A transgender (trans) person is someone who has a different sex, gender identity, and/or gender expression than the one assigned to them at birth, regardless of their sexual orientation (Cabral, 2007; Sausa, Keatley, & Operario, 2007). Due to assumptions and/or discomfort among health professionals to ask questions about gender identity, trans people are either completely missed and not accurately counted in surveillance methods, or miscounted as MSM (often trans women are incorrectly counted as MSM). In addition, many funders, health departments and government agencies do not even allow for the reporting of trans people as clients and patients, as if they don't even exist. A recent meta-analysis of 29 studies specifically focused on trans people underscored the alarming rate of HIV prevalence among trans people in the U.S. (Herbst et al., 2008). Overall, 28% of trans women tested positive for HIV, though when asked about their HIV status only 12% self-reported living with HIV. This highlights the extraordinary high rate (about 1 in 4) of trans women living with HIV. The high rate of trans women who are undiagnosed or unaware that they are infected is more than twice the national average (57% vs. 27%) (CDC, 2008; Glynn & Rhodes, 2005; Herbst et al., 2008). The same meta-analysis reported a rate of 2-3% (about 1 in 50) among trans men, though few studies accounted for or focused on the growing number of trans men who have sex with gay and bisexual men (Sevelius, 2007). With regards to incidence of new HIV infections, when data are gathered and reported, incidence percentage rates (adjusted for population size and number of persons testing) among trans women are often the highest rate reported among any population group and in many cases twice that of gay and bisexual men (San Francisco Department of Public Health (SFDPH), 2005 & 2008; Herbst et al., 2008).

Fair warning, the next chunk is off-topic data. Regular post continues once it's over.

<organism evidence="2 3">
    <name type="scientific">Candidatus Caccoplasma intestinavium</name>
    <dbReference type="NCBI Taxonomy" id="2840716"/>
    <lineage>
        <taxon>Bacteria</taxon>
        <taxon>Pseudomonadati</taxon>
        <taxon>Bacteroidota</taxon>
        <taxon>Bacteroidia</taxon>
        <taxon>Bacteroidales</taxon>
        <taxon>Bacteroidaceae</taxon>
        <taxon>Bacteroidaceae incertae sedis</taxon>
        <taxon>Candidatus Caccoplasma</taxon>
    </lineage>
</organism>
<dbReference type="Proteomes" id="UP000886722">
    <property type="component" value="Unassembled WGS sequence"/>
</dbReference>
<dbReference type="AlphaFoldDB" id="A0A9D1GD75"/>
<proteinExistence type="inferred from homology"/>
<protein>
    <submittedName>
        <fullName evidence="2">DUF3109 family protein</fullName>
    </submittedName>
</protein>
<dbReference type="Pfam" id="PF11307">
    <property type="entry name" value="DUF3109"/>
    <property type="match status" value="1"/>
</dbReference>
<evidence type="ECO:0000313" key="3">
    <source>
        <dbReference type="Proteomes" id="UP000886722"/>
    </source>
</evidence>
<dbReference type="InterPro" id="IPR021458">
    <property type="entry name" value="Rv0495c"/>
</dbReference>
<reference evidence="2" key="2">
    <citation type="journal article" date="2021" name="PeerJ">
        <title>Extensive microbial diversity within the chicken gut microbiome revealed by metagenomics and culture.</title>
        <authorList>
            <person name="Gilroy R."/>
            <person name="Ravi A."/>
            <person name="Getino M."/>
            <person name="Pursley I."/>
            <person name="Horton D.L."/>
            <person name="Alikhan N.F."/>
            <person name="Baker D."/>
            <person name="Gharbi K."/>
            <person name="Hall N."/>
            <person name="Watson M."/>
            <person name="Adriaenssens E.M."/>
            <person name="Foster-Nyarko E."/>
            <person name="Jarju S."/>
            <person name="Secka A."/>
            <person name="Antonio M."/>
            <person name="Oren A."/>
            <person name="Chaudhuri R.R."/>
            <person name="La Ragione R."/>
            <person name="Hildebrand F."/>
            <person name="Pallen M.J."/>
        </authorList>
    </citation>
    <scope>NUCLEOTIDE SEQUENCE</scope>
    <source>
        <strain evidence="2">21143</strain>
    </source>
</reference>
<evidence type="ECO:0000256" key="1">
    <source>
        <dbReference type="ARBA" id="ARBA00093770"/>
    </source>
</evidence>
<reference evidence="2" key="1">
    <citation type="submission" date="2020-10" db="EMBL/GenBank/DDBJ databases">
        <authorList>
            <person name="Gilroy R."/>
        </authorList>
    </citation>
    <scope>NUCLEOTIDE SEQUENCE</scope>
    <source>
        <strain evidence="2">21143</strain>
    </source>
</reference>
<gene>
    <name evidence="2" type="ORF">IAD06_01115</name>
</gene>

Despite these high rates of HIV infection reported among trans women, there is also a concurrent lack of knowledge, comfort, and skills among health and social service providers who work with trans clients and patients (Clements, Wilkinson, Kitano & Marx, 2001; Hussey, 2006; Grossman & D'Augelli, 2006; Nemoto, Sausa, Operario, & Keatley, 2006; Shaffer, 2005). This lack of provider competency has resulted in many trans people avoiding health care services for preventive and urgent/life-threatening conditions (Shaffer, 2005), and trans people having a lower adherence to their HIV medication (Melendez et al., 2005; SFDPH, 2008).